Ever get tired of people talking about the “good old days”? You know, three channels on the television, rotary phones, walking to school uphill both ways?
Well, those WERE the good old days! OK, they weren’t THAT good, but still better than now.
Now we have strife everywhere; you have to be careful of every word you say, lest you be called out as a bigot, racist, homophobe, etc.
You also have to be wary of corporations trying to pull shady deals, especially in the auto industry.
As costs rise in terms of parts, labor, shipping and such, auto makers are trying numerous ways to recoup some of their lost profits.
Remember when options on a car were, well, optional? If you didn’t want heated seats, you didn’t get heated seats. If you didn’t want satellite radio, you didn’t pay for satellite radio. Guess those things soon will be relegated to “good old days” status.
Recently General Motors made a surprising announcement that is sure to anger customers. Let’s check with The Register for the costly details:
Drivers in the US and Canada are in for a bit of sticker shock as General Motors has made three years of its OnStar subscription service mandatory in many new vehicles at a cost of $1,500.…
The little-noticed change took place in early June, the Detroit Free Press reported, when new GMC and Buick vehicles being sold in North America had the aforementioned line item added to sticker prices under “options and pricing.”
Why would anyone ever buy a vehicle that requires a subscription? Not for me…https://t.co/ZnxxNCGyhw
— Real eyes, Realize, Real lies. (@johnnysaygo) August 10, 2022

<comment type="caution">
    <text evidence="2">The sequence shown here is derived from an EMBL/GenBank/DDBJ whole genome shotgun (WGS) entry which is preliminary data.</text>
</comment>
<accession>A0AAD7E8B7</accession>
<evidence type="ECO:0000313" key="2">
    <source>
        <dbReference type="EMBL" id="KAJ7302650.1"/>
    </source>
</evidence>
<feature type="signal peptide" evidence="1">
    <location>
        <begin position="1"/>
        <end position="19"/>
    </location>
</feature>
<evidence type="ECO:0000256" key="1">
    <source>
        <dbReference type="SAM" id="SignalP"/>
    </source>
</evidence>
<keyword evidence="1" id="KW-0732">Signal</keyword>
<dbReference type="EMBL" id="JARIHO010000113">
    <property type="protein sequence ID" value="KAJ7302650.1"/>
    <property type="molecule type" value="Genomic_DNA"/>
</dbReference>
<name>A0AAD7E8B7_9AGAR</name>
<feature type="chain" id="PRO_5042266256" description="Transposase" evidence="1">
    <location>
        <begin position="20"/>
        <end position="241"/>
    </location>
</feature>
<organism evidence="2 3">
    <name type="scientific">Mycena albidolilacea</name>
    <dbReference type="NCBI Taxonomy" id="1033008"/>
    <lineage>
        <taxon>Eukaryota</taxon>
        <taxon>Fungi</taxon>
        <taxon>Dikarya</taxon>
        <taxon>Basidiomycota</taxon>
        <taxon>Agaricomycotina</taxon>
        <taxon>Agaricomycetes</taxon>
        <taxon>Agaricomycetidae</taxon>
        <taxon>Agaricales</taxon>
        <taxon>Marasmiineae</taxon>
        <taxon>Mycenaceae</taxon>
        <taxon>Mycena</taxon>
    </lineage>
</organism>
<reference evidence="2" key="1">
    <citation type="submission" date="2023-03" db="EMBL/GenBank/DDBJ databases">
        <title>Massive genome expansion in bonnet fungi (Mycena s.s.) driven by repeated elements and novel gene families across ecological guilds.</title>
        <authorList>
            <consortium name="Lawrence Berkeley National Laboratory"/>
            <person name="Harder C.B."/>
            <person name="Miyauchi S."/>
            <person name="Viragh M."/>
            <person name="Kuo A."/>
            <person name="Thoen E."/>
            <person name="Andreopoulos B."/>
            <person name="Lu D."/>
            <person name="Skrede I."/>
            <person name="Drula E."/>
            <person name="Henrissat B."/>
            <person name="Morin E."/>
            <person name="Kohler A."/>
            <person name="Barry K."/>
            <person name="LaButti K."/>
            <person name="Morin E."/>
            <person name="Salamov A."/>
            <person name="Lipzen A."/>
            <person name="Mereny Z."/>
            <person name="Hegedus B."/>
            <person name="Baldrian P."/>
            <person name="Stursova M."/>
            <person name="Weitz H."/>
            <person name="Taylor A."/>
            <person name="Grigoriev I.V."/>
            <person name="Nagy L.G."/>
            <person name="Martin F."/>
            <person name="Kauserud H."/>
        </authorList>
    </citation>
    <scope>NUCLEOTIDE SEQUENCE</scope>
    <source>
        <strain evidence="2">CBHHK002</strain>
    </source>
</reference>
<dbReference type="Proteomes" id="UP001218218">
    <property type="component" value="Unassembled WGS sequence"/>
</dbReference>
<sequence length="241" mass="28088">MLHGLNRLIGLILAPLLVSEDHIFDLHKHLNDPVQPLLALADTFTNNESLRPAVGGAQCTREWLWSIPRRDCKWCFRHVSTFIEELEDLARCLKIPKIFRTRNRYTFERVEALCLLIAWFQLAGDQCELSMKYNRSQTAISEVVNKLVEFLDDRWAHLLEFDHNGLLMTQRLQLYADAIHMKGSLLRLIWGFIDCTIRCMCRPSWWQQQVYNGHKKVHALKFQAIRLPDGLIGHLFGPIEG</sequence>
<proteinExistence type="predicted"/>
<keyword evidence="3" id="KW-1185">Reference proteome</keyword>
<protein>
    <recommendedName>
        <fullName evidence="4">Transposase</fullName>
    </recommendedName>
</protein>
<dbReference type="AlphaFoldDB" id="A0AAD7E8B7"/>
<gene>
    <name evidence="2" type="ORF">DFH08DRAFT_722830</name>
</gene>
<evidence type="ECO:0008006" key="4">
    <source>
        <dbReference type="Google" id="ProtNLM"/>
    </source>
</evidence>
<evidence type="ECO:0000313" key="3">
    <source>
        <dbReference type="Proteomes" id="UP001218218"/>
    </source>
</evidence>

Don’t get me wrong, OnStar is a good service. In fact, it has probably saved lives. However, I don’t want to be told I HAVE to have a service on a vehicle if I don’t want it. I have a cell phone if I have an emergency.
I understand that OnStar can also unlock your doors and other things, but I also am unsettled about a company having that much control over your vehicle. How long before companies disable your vehicle if you are a week behind on a payment? We like to think things like that won’t happen, but services like OnStar make it possible.
Maybe your vehicle is mistaken for another by police and OnStar disables the vehicle resulting in a potentially dangerous traffic stop? It could happen.
According to a GM spokesperson, the fee will be charged whether or not the customer activates OnStar Connected Services. When the three years are up, customers have the option to extend the service, but charges will not be applied automatically.
Automakers have been planning to implement subscription services in their vehicles for several years, and chipmakers have been along for the ride, seeing such features as a way to get more money from automotive contracts.
There are the key words. “More money”. It’s all about profit folks. You will pay for services whether you want them or not. How many other business models would we as consumers tolerate shenanigans like this? Imagine if the grocery store threw in an extra charge to bag your groceries, even if you offered to do it yourself, or just had one or two items. Or you go to a sandwich shop and they charged you a “drink fee” and gave you a cup to get your own. You wouldn’t go!
We will continue to get fleeced by these big corporations until we stand up and say no more. Money talks, and we will have to take ours elsewhere until this profiteering stops.
This story syndicated with permission from For the Love of News
Notice: This article may contain commentary that reflects the author's opinion.
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